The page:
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Sonar v.s. Pro tools
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soundarcitect
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31st January 2005
Old 31st January 2005
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Sonar v.s. Pro tools

I`m thinking of changing fra Sonar to Protools. Is there anyone who have experience with both platforms, and can tell me the main differences. I`m going from project studio to pro....?
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31st January 2005
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I love composing (my hobby) and doing small projects on Sonar. My day gig is at the studio, and I can't imagine doing it without protools. More on this later. . . I've got to go to work!
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1st February 2005
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Hmm ..

For me, SONAR 4's audio engine is still tooo far down there compared with protools, but, after SONAR 4, i guess I don't want to move to other DAW, the track "map" is just the only one that I really need for everything.

Studio ver. is just the DAW, producer ver. comes with extra stuff and surround stuff ... I used producer and definetely the extras are something ! (i haven't used the surround stuff).

If u're going for quality, protools for sure (even if u want to use digidesign hardware with SONAR, still .. protools !), but the way SONAR works .. is just sooo perfect for me. Maybe it's just me ..

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1st February 2005
Old 1st February 2005
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Having and using both, there really isn't all the much difference software wise, more like working style--sound quality is more relying on your converters (though the summing math may have a tiny influence, not much I doubt).

BUT, If you mean you are going with an HD Accell system, that is another matter. Having that kind of power can be good, otherwise it is all name hype and working style.

That said, a lot of people will tell you that UAD1 cards can compete well with farm cards like accel (I dunno if this is true).

Also, Compatability issues arent as big a deal as once, but if you plan to be swapping to lots of other studios, etc., or doing lots of post kinda work, then PTHD can be a big deal too.

BUT, A lot of pro places are going native anyway, largely to Nuendo in the US, Logic a little more in Euro.

One thing, the 64 bit demo of SOnar is the first 64 bit prototype I have seen from anyone, and it looks, at least in theory, pretty amazing.

Though it is kinda silly they say it will enable systems to use 1 terabyte of memory utilizing the 64 bit beta of windows. Now, 1 terebyte would be like 500 stick of 2G RAM. I am having trouble envisioning how big that box would be :-)

Anyway, in future years I would expect native 64 bit systems to start erasing the advantage of farm systems. I dunno if that will equate to erasing the name advantage and industry control that digi has.

Overall I like SOnar for MIDI sequencing things, and PT layout for audio. But I am thinking going to Nuendo, since I like the idea of hardware ADC, and it is pretty cheap to just have all 3 programs anyway. Dont really have any interest in Logic. Samp/Sequ is OK, I tried it, lotta pros (esp mastering peeps) going with it--I tried the demo but hated the way it is laid out and such.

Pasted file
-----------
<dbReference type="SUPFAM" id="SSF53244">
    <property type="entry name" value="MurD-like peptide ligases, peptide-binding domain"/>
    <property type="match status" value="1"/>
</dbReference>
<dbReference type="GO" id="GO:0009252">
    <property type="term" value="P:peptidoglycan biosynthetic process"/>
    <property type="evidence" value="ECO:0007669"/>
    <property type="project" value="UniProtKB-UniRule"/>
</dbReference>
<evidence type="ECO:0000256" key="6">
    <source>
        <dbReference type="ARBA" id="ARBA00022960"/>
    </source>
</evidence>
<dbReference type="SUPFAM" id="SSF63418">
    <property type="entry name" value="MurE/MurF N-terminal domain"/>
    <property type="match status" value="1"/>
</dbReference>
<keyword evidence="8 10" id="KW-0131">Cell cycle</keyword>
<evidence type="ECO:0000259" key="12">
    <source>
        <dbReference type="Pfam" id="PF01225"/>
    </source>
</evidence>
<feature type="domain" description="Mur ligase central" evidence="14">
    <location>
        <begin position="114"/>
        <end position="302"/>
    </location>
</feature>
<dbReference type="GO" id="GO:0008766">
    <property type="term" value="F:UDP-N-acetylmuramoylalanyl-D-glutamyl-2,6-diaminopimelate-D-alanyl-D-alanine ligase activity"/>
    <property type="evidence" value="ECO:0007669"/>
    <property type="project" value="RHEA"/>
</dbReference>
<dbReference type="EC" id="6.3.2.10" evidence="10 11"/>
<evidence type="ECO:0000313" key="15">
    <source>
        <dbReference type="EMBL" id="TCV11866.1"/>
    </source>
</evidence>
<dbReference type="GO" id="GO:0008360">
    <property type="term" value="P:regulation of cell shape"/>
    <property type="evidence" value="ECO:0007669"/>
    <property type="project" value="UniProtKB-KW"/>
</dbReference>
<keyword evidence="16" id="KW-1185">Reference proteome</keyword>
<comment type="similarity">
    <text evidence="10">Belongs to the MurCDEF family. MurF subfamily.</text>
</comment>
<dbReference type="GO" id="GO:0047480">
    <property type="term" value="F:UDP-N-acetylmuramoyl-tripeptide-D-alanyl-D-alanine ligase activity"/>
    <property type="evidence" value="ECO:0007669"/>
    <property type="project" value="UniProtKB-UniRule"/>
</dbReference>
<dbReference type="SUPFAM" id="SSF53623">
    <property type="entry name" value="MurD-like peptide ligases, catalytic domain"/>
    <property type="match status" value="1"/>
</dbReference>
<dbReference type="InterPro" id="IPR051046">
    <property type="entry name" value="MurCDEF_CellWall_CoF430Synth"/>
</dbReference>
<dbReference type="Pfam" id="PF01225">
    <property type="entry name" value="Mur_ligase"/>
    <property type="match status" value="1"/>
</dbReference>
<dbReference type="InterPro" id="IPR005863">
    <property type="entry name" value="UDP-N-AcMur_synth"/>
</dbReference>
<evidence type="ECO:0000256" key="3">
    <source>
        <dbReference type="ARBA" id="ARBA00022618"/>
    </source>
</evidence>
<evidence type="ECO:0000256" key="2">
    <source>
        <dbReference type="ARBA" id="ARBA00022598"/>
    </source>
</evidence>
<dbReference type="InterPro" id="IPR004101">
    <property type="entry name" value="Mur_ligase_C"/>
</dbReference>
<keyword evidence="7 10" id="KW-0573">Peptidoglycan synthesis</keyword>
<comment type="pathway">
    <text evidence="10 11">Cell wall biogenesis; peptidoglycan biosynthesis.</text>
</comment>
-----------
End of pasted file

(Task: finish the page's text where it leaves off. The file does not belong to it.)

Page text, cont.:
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1st February 2005
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I use both all the time and know them backwards.
Both rock Period.
Summing in sonar is awesome, since version 3 anyway (sonar 2 SUCKED!!!)
MIdi is way better on sonar, freeze, toms of plugs and if you put it on a dual opteron, cpu power isn't really an issue.
If you're writing music and using the computer creatively sonar is the better software.
However!!!! Protools ROCKs in a tracking environment. It's easier to setup, do punch ins and audio editing is still better (but only just since snr 4). Plus you're instantly compatible with almost every other studio round town.

Bands don't give a shit what program you use anymore. As long as they dig your work, they will come.

Ultimately I guess it depends on your budget, target market and your business plan. (You have thought about this, haven't you?)

Both will do the job. You'll get a WHOLE lot more sonar for your cash than tools, but if you want to be able to talk with the outside world, then tools it is.
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1st February 2005
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A lot of good answers and Ideeas. Thanx to all.
The alternative i`m looking at is the PT HD3. Out of the replies i can read that the biggest differenses lies in the converters and hardware consept. My next question is how you experience the different working enviroment, and how the midi part in Sonar is different from PT.
Are there only miner differenses in the way of working midi?


Soundarcitect.
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1st February 2005
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Quote:
Originally posted by soundarcitect
A lot of good answers and Ideeas. Thanx to all.
The alternative i`m looking at is the PT HD3. Out of the replies i can read that the biggest differenses lies in the converters and hardware consept. My next question is how you experience the different working enviroment, and how the midi part in Sonar is different from PT.
Are there only miner differenses in the way of working midi?


Soundarcitect.
I think you're comparing apples to oranges, an HD3 Accell system is quite a different animal.